Via Gellia, soutwest of Matlock Bath, between Cromford and Grangemill on A5012.
First Sunday of every month.
free, donations welcome.
|Light:||Safety helmets and electric hand-lamps provided.|
|Guided tours:||L=400 m, D=105 min.|
Ron Amner, Peter Naylor ():
Goodluck Mine 180 yrs of History,
Goodluck Mine Conservation Club.
|Address:||Goodluck Mine, Secretary D.Barrie, 21 Hawthorn Road, Wylde Green, Sutton Coldfield, West Midlands B72 1ES, Tel: +44-7808326469, Fax 01216822402. E-mail:|
|As far as we know this information was accurate when it was published (see years in brackets), but may have changed since then.
Please check rates and details directly with the companies in question if you need more recent info.
|25-OCT-1830||Goodluck Adit started.|
|1840||mine mostly exhausted.|
|1872-1882||another seam discovered and mined, also baryte, fluorite, and copper minerals azurite and malachite mined.|
|1920s||spoil dumps re-processed.|
|1972||collapsed entrance reopened by Ron Amner and friends.|
The Via Gellia is a dry valley, a typical feature of a karst area, where the former river now drains underground through caves. Nevertheless this place is not a cave, but a mine. The limestone is full of lead bearing veins, which are the result of hydrothermal activity caused by volcanism. Another remains of the volcanism are layers of basalt, cooled lava flows covering the limestone called the Lower Matlock Lava Bed. Tha basalt is impermeable, the groundwater is not able to flow into the limestone except where the valley cut through the basalt and where the miners dug shafts through.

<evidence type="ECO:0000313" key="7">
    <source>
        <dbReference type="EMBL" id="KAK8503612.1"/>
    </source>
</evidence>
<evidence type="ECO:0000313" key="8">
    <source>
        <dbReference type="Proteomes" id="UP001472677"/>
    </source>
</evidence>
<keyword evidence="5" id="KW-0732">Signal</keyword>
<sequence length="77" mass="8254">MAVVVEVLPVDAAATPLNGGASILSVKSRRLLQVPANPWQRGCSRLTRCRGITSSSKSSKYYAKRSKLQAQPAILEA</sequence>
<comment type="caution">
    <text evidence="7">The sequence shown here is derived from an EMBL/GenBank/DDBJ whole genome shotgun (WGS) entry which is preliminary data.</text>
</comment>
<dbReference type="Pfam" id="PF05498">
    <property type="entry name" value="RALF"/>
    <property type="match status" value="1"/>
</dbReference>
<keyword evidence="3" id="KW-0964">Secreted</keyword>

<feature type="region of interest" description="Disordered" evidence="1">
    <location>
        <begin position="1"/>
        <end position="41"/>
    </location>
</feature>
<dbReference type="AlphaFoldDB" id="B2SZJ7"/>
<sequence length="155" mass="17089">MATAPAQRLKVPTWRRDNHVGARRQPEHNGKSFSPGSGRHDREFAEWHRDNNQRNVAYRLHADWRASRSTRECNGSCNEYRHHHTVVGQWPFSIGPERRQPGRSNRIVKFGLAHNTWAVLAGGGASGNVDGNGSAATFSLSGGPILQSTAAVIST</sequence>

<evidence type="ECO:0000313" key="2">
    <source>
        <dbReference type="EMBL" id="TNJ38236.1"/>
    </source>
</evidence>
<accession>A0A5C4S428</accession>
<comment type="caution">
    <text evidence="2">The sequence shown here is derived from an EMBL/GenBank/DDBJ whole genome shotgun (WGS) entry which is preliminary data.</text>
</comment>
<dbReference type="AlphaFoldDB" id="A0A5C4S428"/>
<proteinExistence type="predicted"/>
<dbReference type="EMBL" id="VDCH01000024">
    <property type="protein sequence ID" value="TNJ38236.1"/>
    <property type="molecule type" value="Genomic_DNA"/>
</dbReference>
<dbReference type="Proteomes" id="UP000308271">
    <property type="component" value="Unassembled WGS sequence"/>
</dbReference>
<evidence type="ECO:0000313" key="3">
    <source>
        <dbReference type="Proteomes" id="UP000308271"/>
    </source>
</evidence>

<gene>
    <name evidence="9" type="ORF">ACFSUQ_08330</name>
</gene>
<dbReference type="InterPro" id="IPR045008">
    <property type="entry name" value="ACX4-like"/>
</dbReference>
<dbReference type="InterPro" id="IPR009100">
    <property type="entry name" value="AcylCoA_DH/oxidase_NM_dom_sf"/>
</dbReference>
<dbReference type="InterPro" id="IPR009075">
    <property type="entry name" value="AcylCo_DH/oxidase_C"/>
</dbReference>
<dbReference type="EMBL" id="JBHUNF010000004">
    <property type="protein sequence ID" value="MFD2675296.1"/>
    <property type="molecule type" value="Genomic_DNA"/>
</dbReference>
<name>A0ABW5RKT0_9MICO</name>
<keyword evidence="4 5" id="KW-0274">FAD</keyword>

The ore bearing veins consist of the Goodluck Vein and various smaller veins running parallel and other smaller veins and scrins intersecting them in a north-west to south-east direction. The secondary veins are probably a result of the Gulph Fault, which has displacement of 176 m, and is easily visible various times in the mine. One part of the fault is a large open natural rift, partly filled with decomposed basalt from the Matlock Lava bed above. The mineralisation within the veins consists mainly of galena, but also barytes, calcite, and - at the north-easterly end - some fluorspar. Among the numerous minerals identified at the Goodluck Mine are aurichalcite (ZnCu)5((OH)3CO3)2, azurite Cu3(CO3)2(OH)2, barytes BaSO4, calcite CaCO3, fluorite CaF2, galena PbS, iron pyrites FeS2, limonite FeOOH, malachite Cu2CO3 2H2O, selenite CaSO42H2O, wad MnO2 nH2O.
Goodluck Mine is a typical 19th century Derbyshire lead mine. It is located in a dry valley of the Peak District karst area. The dry valley is named Via Gellia after the road which was built through in 1790. And the road was named after Phillip Eyre Gell, who was responsible for building the road. The Gells claimed Roman descent, which may be a reason why the name of the road was latinized. The road was built to connect the lead-mines of the Gell family around Wirksworth with a new smelter at Cromford. At this time the route had probably already been used for 70 years. Today the route is still frequented by heavy lorries but also by weekenders, especially motorcyclists, who enjoy the narrow curves. It got the reputation to be a dangerous road due to its high casualty rate.
The mine is located at the southern side of the valley, there is only one layby at the road, which is the starting point to the mine. The mine is operated by a group of enthusiasts and opened only on special open days. The tour is rather rough, as there is no electric light. Visitors are advised to bring old clothes or an overall and clean clothes to change afterwards. Rubber boots, helmets, lamps, gloves are also helpfull. If one or the other piece of equipment is missing, the guides may help out.
There are veins in the Matlock limestone above the basalt layer, which were first mined. Later the miners crossed the basalt and started to mine below. This tunnel was both, an adit to drain the mine and a search tunnel to find the veins below the basalt.